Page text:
After an hour and a half, the train reached her first change, Birmingham New Street. She stumbled on to the platform with her two heavy cases. She discovered that, to get to her next train, she needed to climb a long flight of steps, walk across a bridge across many rail tracks, and then bump her cases down another long flight to another platform. There seemed to be so many trains rushing in and out of the station. How would she know which was the right one for her? Could she assume the next one to stop at this platform was the right one? She crumpled on to a bench, her muscles fluttering in protest.

Her next change, at Smethwick Galton, also involved a stair climb to reach another railway line which crossed above the one she had just been on. Thank God the next station after that would be her destination.
Dazed and frightened, she wandered out onto the forecourt of Cradley Heath station, wondering what she should do next. She dropped her cases and looked around for a taxi.
“You are Gabrielle, aren't you?”
Startled, she turned to see a fair-haired, blue-eyed lady with a broad smile on her face.
“Hello, dear one, I’m Anastasie Dubois.” She stepped towards Gabrielle and gathered her in her arms. They clung to each other. Gabrielle was awash with intense relief. Finally, she could let go of some of her tension and anxiety. She burst into tears and tightened her hold on Anastasie.
How could Martine have done this to her own daughter? I have only met Gabrielle once, when she was ten. She was an innocent delight then and I can see that she still is now, although way beyond the end of her tether. It is the saddest, most unjustifiable punishment I have ever met. Poor, darling girl.
Finally, they released their holds on each other. “Welcome to England, dear Gabrielle. I hope your journey wasn’t too awful.”
“It was — ‘ow do you say? C’était un véritable cauchemar”.
“Oh, you poor darling. Those cases look very heavy — and all those stairs!”
“’Ow did you know I would be on zis train?”
“I didn’t. I’ve been here since ten o’clock.”
“I’m so sorry. I should ‘ave told you what time is arriving my train. But I did not know. Sorry I ‘ave been a – ‘ow do you say? – bad girl.”
“Don’t worry, darling girl. It wasn’t a problem. I was determined you would not arrive at an empty street. And it’s a lovely, warm day and I have a very good book with me … and I love you and care about you. Now, wait there while I get my car from the car park; I will take you home.” Anastasie emphasised the last word.
As they drove away from the station, Gabrielle said, “Anastasie, why are we talking to each other in English?”
Anastasie chuckled. “I wondered how long it would be before you asked that? How far gone is your pregnancy?”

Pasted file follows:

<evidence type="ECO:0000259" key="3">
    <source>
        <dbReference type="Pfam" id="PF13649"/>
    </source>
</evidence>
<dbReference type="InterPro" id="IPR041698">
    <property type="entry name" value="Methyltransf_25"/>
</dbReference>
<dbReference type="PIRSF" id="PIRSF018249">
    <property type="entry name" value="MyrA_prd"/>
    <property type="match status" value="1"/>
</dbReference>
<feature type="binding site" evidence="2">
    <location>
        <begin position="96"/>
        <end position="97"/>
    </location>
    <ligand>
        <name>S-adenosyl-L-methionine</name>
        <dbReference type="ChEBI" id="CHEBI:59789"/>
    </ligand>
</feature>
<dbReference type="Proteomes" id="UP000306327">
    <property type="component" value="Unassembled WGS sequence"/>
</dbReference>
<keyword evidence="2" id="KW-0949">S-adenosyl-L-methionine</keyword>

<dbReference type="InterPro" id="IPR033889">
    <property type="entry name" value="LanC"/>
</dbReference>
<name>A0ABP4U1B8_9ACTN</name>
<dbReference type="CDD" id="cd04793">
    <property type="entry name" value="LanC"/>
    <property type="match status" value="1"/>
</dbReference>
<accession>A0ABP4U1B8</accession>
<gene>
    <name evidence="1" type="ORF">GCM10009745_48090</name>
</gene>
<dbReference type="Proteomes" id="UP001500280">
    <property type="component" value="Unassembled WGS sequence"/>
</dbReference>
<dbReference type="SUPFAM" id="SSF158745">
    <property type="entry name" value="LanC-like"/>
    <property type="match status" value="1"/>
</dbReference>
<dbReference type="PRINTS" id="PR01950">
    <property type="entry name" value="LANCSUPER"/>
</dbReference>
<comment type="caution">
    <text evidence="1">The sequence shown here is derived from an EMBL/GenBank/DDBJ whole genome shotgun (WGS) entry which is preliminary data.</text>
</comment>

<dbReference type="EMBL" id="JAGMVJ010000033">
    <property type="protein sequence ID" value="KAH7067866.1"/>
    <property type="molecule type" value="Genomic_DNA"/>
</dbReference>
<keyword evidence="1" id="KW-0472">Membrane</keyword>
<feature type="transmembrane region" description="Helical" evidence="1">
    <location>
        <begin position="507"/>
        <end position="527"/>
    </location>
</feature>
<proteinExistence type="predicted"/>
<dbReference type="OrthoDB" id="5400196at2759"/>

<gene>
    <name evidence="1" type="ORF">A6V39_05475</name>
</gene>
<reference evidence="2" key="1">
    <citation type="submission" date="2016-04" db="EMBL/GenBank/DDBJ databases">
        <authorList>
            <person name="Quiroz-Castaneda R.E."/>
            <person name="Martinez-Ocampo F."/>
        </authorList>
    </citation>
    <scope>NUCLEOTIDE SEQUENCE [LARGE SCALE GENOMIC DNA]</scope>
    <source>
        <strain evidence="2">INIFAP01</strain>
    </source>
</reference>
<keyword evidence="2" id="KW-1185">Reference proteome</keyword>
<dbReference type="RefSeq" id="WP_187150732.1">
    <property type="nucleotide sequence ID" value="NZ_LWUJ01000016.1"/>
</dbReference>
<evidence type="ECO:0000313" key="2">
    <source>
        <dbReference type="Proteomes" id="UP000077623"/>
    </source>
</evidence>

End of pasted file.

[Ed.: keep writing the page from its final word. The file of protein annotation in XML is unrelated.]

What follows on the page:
“According to ze doctor in La Ville Rouault, ze baby is due in ze first ‘alf of November.”
“So you will be living in England for at least six-and-a half months, which is a wonderful opportunity, my darling girl, for you to learn to speak perfect English. Whatever you decide to do with your life, it will always be an asset to be fluent in a second language.”
“I’m afraid I’m not very good at learning languages.”
“Nonsense, my girl! You will be very good. I will help you a lot with it, and you will be able to work for at least the next four or five months, which will also help you to learn quickly.”
Gabrielle hadn’t thought about work. The truth was she hadn’t been able to think clearly about anything for the last several weeks. A combination of panic, anxiety and depression had made it impossible. But now, free from her hysterical Maman, she must really set to and think seriously about a lot of things.
In the evening, in Anastasie’s beautiful old house in the small village of Stourton, Gabrielle could feel herself starting to relax a little for the first time for weeks. She met Georges, Anastasie’s husband, a tall, muscular man with salt and pepper hair and beard. He seemed to be a lovely, gentle man, and he was very kind to her.
After their evening meal, they were in comfortable chairs in the sitting room. “I was doing some thinking about, er, le travail --
“Yes, of course, ze work. I have been doing all kinds of ‘otel work at ‘ome. Do you think I can find such work ‘ere?”
“I am quite certain you will,” Georges replied. “In fact, I have several friends in the hotel trade in Dudley. I will talk to them tomorrow and see what we can sort out.”
"Merci beaucoup, Georges --
“Uh, uh!” said Anastasie. “English, please.”
“Sorry. Yes, thank you very much Georges.”
The next days were a whirl. She signed on with the local doctor in the neighbouring village. They fixed her an appointment to attend the maternity clinic in the following week for an ultrasound scan as she was about to start her second trimester. Georges got her an interview appointment at the Stag’s Head hotel in Dudley for a post as a full-time receptionist.
The scan was amazing; she heard the baby’s heartbeat — a tiny fluttering sound — and for the first time felt there was a real little person in there. Everything, they told her, was as it should be.